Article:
There’s a lot of building going on around here, and it’s not just outside. Take a peek into The Lexington School’s fourth grade math classrooms and see how they are building meaning and purpose in math.
When she was in fourth grade, teacher Emily Eichenbaum struggled in math. “It just wasn’t connecting for me. I felt dumb,” she says as she multitasks and uploads student videos. “So in high school,” she continues, “math clicked for me. I could see how you could teach it in a lot of different ways and how engaging it could be.” As Emily trained to be a teacher, she gravitated towards teaching math. “I want my students’ experiences with math to be very different than mine were at the same age. I try to make everything a game or a real world activity to help the kids connect with math and give them real purpose. I try to make it personal and make it have meaning for them.”
How does she do it? Here are a few ways:
She integrates technology. Seesaw is a digital platform that encourages student engagement. Emily adds supplemental lessons, prompts, and video tutorials for tricky concepts that may need a few more rewinds. Students can interact with each other to help solve problems. They can blog, and they can make videos explaining how they solve problems.
She makes it real. Connecting the real world to math for kids gives them context and brings meaning to the numbers. Most recent is a project “Dream Trip” where students planned every aspect of a spectacular trip they would like to take. They researched plane tickets, hotels, excursions, and food, and they had to add, divide, multiply, and put it all together into a video proposal they presented to their peers.
She takes things up a notch. Teaching easier concepts can lose kids who are ready to think more deeply. To maintain engagement, Emily adds challenge and learning layers through creative games and projects. “When we studied measurement at the start of the year, it was a review for most of my kids, so to take it up a notch, we built catapults and used them in a measurements game.”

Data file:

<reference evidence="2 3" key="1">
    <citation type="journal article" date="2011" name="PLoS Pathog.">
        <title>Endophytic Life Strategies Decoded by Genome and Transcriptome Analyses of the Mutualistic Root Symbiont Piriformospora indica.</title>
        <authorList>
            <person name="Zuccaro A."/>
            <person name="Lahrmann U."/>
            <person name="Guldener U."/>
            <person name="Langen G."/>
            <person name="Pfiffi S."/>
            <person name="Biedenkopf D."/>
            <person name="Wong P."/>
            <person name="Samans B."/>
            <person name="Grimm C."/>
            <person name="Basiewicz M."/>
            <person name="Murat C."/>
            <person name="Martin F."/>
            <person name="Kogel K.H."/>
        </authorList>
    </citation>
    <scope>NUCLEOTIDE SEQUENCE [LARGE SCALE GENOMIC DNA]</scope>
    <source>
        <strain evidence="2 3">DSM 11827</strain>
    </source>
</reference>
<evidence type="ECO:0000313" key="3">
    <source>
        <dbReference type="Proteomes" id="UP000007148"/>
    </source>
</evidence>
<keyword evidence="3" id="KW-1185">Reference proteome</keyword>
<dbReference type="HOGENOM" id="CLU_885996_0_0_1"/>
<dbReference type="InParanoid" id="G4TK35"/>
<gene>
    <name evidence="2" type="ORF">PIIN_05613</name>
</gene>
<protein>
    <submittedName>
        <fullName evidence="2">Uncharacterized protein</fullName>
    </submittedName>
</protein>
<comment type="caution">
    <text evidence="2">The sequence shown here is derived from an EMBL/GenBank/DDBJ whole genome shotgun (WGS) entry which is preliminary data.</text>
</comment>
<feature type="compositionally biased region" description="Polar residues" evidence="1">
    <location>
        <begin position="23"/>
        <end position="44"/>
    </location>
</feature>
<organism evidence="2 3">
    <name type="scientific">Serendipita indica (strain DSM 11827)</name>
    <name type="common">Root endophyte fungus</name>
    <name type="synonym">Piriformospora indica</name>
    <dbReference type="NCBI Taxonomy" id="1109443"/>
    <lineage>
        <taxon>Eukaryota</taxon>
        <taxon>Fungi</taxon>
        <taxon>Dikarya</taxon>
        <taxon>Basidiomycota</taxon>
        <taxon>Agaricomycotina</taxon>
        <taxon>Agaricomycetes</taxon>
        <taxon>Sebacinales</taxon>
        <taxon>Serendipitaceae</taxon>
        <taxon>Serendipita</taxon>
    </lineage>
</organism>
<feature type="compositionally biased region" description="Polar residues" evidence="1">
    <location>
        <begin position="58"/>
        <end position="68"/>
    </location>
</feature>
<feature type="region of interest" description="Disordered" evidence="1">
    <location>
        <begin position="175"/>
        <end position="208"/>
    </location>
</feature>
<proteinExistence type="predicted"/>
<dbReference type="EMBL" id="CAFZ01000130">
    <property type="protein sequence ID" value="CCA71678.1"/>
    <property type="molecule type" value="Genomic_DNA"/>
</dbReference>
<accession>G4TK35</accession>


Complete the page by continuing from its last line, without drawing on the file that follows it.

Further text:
She keeps it active. “Word problems can be a little dry,” she says. “So I generate ‘golden tickets’ with word problems and hide them all over my room.” At the beginning of each class, she allows a minute for a quick search, and if they find one, they solve it as a class. “It makes it fun and gets them excited about coming to math class to solve another mystery.”
She covers all the bases. Mental Math warm-ups are every day, before every lesson, and twice a week, the students fire away on fact drills like “Multiplication Mania,” assuring their quick math skills are at the ready. When the facts are at the front of their minds, even the toughest math concepts are easier. Emily wants her students to think mathematically, so these basic solutions will set them up for deeper thinking on down the road.
Proving meaning and purpose in math for all students is the goal. Teaching strong foundational math skills while engaging students in a creative understanding of how those skills translate into real world math is the practice. Building a lifelong love of learning is the reality. That’s just how fourth grade does it.